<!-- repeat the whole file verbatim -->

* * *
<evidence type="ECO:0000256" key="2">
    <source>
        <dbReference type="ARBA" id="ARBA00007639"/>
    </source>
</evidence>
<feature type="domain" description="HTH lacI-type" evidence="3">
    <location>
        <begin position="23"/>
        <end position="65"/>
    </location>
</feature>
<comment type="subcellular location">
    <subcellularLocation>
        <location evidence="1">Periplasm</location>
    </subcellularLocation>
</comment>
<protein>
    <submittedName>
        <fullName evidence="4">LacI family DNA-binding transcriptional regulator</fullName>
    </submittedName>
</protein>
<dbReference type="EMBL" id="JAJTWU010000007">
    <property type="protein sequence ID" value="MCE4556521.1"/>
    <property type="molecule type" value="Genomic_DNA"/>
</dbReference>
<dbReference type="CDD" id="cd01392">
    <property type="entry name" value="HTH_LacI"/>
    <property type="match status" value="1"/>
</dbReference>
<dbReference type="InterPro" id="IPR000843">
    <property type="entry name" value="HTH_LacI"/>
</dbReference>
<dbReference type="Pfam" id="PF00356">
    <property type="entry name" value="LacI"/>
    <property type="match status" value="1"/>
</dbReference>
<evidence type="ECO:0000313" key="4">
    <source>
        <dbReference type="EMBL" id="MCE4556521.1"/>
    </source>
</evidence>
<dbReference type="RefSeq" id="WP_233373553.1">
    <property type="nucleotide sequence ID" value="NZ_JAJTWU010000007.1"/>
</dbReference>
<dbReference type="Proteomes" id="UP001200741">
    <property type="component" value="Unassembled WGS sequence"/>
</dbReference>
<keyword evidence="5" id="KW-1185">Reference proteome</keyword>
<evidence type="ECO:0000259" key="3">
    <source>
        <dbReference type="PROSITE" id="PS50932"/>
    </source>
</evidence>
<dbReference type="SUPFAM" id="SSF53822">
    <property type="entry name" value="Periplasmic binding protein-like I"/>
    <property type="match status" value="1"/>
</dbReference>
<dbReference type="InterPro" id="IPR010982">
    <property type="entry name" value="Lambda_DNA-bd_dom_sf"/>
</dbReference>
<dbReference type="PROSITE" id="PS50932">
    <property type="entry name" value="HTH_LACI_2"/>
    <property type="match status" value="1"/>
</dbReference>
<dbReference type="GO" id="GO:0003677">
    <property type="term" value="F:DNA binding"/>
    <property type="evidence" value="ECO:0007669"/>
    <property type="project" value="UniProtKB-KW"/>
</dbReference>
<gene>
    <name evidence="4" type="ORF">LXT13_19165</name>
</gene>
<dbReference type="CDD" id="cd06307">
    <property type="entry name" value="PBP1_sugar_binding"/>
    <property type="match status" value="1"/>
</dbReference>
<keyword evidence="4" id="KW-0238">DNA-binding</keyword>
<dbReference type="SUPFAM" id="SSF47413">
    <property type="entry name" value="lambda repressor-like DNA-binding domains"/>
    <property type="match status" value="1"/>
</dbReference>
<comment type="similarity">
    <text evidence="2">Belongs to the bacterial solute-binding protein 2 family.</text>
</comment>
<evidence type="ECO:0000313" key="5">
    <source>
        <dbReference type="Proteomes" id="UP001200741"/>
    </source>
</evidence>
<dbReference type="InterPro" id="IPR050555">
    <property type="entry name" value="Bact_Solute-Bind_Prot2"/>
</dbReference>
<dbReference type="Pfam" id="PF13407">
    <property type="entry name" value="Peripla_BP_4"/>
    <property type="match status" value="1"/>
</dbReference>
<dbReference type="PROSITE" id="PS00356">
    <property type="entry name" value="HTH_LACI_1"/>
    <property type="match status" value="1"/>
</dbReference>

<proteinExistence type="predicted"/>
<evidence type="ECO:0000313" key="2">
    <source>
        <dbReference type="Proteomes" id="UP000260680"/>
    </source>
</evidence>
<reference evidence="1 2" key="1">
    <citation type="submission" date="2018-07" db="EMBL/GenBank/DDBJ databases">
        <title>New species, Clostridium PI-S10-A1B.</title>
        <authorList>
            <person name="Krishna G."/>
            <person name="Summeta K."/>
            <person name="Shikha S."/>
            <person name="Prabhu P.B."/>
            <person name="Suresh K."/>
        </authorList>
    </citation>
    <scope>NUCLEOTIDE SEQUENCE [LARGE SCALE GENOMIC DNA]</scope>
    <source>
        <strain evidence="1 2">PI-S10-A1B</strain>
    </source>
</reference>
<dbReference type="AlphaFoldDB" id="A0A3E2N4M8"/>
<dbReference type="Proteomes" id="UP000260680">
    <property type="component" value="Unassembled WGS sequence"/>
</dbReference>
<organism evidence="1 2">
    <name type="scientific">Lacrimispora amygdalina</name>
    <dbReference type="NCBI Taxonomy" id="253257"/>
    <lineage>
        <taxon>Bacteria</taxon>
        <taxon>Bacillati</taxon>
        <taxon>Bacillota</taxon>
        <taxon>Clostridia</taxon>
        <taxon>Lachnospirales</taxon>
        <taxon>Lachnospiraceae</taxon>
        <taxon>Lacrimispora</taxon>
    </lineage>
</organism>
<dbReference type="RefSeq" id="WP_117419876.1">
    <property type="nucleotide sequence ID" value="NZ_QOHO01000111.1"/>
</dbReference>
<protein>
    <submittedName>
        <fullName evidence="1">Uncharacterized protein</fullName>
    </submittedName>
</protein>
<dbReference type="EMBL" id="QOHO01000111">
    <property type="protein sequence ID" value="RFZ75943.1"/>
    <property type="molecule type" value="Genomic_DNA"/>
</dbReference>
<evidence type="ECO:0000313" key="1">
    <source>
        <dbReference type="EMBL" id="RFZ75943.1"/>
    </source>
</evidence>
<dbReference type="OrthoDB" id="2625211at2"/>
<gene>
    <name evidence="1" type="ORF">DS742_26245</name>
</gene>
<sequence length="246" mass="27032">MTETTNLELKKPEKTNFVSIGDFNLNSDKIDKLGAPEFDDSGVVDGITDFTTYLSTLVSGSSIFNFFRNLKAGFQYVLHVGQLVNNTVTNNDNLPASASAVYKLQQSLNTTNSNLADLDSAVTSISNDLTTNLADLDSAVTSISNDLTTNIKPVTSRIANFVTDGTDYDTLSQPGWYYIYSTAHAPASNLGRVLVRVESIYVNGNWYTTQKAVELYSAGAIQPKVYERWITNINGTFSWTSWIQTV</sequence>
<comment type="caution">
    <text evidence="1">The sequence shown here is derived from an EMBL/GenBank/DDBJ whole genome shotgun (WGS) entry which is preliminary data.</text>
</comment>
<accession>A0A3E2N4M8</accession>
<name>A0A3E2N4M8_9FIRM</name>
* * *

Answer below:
<evidence type="ECO:0000256" key="2">
    <source>
        <dbReference type="ARBA" id="ARBA00007639"/>
    </source>
</evidence>
<feature type="domain" description="HTH lacI-type" evidence="3">
    <location>
        <begin position="23"/>
        <end position="65"/>
    </location>
</feature>
<comment type="subcellular location">
    <subcellularLocation>
        <location evidence="1">Periplasm</location>
    </subcellularLocation>
</comment>
<protein>
    <submittedName>
        <fullName evidence="4">LacI family DNA-binding transcriptional regulator</fullName>
    </submittedName>
</protein>
<dbReference type="EMBL" id="JAJTWU010000007">
    <property type="protein sequence ID" value="MCE4556521.1"/>
    <property type="molecule type" value="Genomic_DNA"/>
</dbReference>
<dbReference type="CDD" id="cd01392">
    <property type="entry name" value="HTH_LacI"/>
    <property type="match status" value="1"/>
</dbReference>
<dbReference type="InterPro" id="IPR000843">
    <property type="entry name" value="HTH_LacI"/>
</dbReference>
<dbReference type="Pfam" id="PF00356">
    <property type="entry name" value="LacI"/>
    <property type="match status" value="1"/>
</dbReference>
<evidence type="ECO:0000313" key="4">
    <source>
        <dbReference type="EMBL" id="MCE4556521.1"/>
    </source>
</evidence>
<dbReference type="RefSeq" id="WP_233373553.1">
    <property type="nucleotide sequence ID" value="NZ_JAJTWU010000007.1"/>
</dbReference>
<dbReference type="Proteomes" id="UP001200741">
    <property type="component" value="Unassembled WGS sequence"/>
</dbReference>
<keyword evidence="5" id="KW-1185">Reference proteome</keyword>
<evidence type="ECO:0000259" key="3">
    <source>
        <dbReference type="PROSITE" id="PS50932"/>
    </source>
</evidence>
<dbReference type="SUPFAM" id="SSF53822">
    <property type="entry name" value="Periplasmic binding protein-like I"/>
    <property type="match status" value="1"/>
</dbReference>
<dbReference type="InterPro" id="IPR010982">
    <property type="entry name" value="Lambda_DNA-bd_dom_sf"/>
</dbReference>
<dbReference type="PROSITE" id="PS50932">
    <property type="entry name" value="HTH_LACI_2"/>
    <property type="match status" value="1"/>
</dbReference>
<dbReference type="GO" id="GO:0003677">
    <property type="term" value="F:DNA binding"/>
    <property type="evidence" value="ECO:0007669"/>
    <property type="project" value="UniProtKB-KW"/>
</dbReference>
<gene>
    <name evidence="4" type="ORF">LXT13_19165</name>
</gene>
<dbReference type="CDD" id="cd06307">
    <property type="entry name" value="PBP1_sugar_binding"/>
    <property type="match status" value="1"/>
</dbReference>
<keyword evidence="4" id="KW-0238">DNA-binding</keyword>
<dbReference type="SUPFAM" id="SSF47413">
    <property type="entry name" value="lambda repressor-like DNA-binding domains"/>
    <property type="match status" value="1"/>
</dbReference>
<comment type="similarity">
    <text evidence="2">Belongs to the bacterial solute-binding protein 2 family.</text>
</comment>
<evidence type="ECO:0000313" key="5">
    <source>
        <dbReference type="Proteomes" id="UP001200741"/>
    </source>
</evidence>
<dbReference type="InterPro" id="IPR050555">
    <property type="entry name" value="Bact_Solute-Bind_Prot2"/>
</dbReference>
<dbReference type="Pfam" id="PF13407">
    <property type="entry name" value="Peripla_BP_4"/>
    <property type="match status" value="1"/>
</dbReference>
<dbReference type="PROSITE" id="PS00356">
    <property type="entry name" value="HTH_LACI_1"/>
    <property type="match status" value="1"/>
</dbReference>

<proteinExistence type="predicted"/>
<evidence type="ECO:0000313" key="2">
    <source>
        <dbReference type="Proteomes" id="UP000260680"/>
    </source>
</evidence>
<reference evidence="1 2" key="1">
    <citation type="submission" date="2018-07" db="EMBL/GenBank/DDBJ databases">
        <title>New species, Clostridium PI-S10-A1B.</title>
        <authorList>
            <person name="Krishna G."/>
            <person name="Summeta K."/>
            <person name="Shikha S."/>
            <person name="Prabhu P.B."/>
            <person name="Suresh K."/>
        </authorList>
    </citation>
    <scope>NUCLEOTIDE SEQUENCE [LARGE SCALE GENOMIC DNA]</scope>
    <source>
        <strain evidence="1 2">PI-S10-A1B</strain>
    </source>
</reference>
<dbReference type="AlphaFoldDB" id="A0A3E2N4M8"/>
<dbReference type="Proteomes" id="UP000260680">
    <property type="component" value="Unassembled WGS sequence"/>
</dbReference>
<organism evidence="1 2">
    <name type="scientific">Lacrimispora amygdalina</name>
    <dbReference type="NCBI Taxonomy" id="253257"/>
    <lineage>
        <taxon>Bacteria</taxon>
        <taxon>Bacillati</taxon>
        <taxon>Bacillota</taxon>
        <taxon>Clostridia</taxon>
        <taxon>Lachnospirales</taxon>
        <taxon>Lachnospiraceae</taxon>
        <taxon>Lacrimispora</taxon>
    </lineage>
</organism>
<dbReference type="RefSeq" id="WP_117419876.1">
    <property type="nucleotide sequence ID" value="NZ_QOHO01000111.1"/>
</dbReference>
<protein>
    <submittedName>
        <fullName evidence="1">Uncharacterized protein</fullName>
    </submittedName>
</protein>
<dbReference type="EMBL" id="QOHO01000111">
    <property type="protein sequence ID" value="RFZ75943.1"/>
    <property type="molecule type" value="Genomic_DNA"/>
</dbReference>
<evidence type="ECO:0000313" key="1">
    <source>
        <dbReference type="EMBL" id="RFZ75943.1"/>
    </source>
</evidence>
<dbReference type="OrthoDB" id="2625211at2"/>
<gene>
    <name evidence="1" type="ORF">DS742_26245</name>
</gene>
<sequence length="246" mass="27032">MTETTNLELKKPEKTNFVSIGDFNLNSDKIDKLGAPEFDDSGVVDGITDFTTYLSTLVSGSSIFNFFRNLKAGFQYVLHVGQLVNNTVTNNDNLPASASAVYKLQQSLNTTNSNLADLDSAVTSISNDLTTNLADLDSAVTSISNDLTTNIKPVTSRIANFVTDGTDYDTLSQPGWYYIYSTAHAPASNLGRVLVRVESIYVNGNWYTTQKAVELYSAGAIQPKVYERWITNINGTFSWTSWIQTV</sequence>
<comment type="caution">
    <text evidence="1">The sequence shown here is derived from an EMBL/GenBank/DDBJ whole genome shotgun (WGS) entry which is preliminary data.</text>
</comment>
<accession>A0A3E2N4M8</accession>
<name>A0A3E2N4M8_9FIRM</name>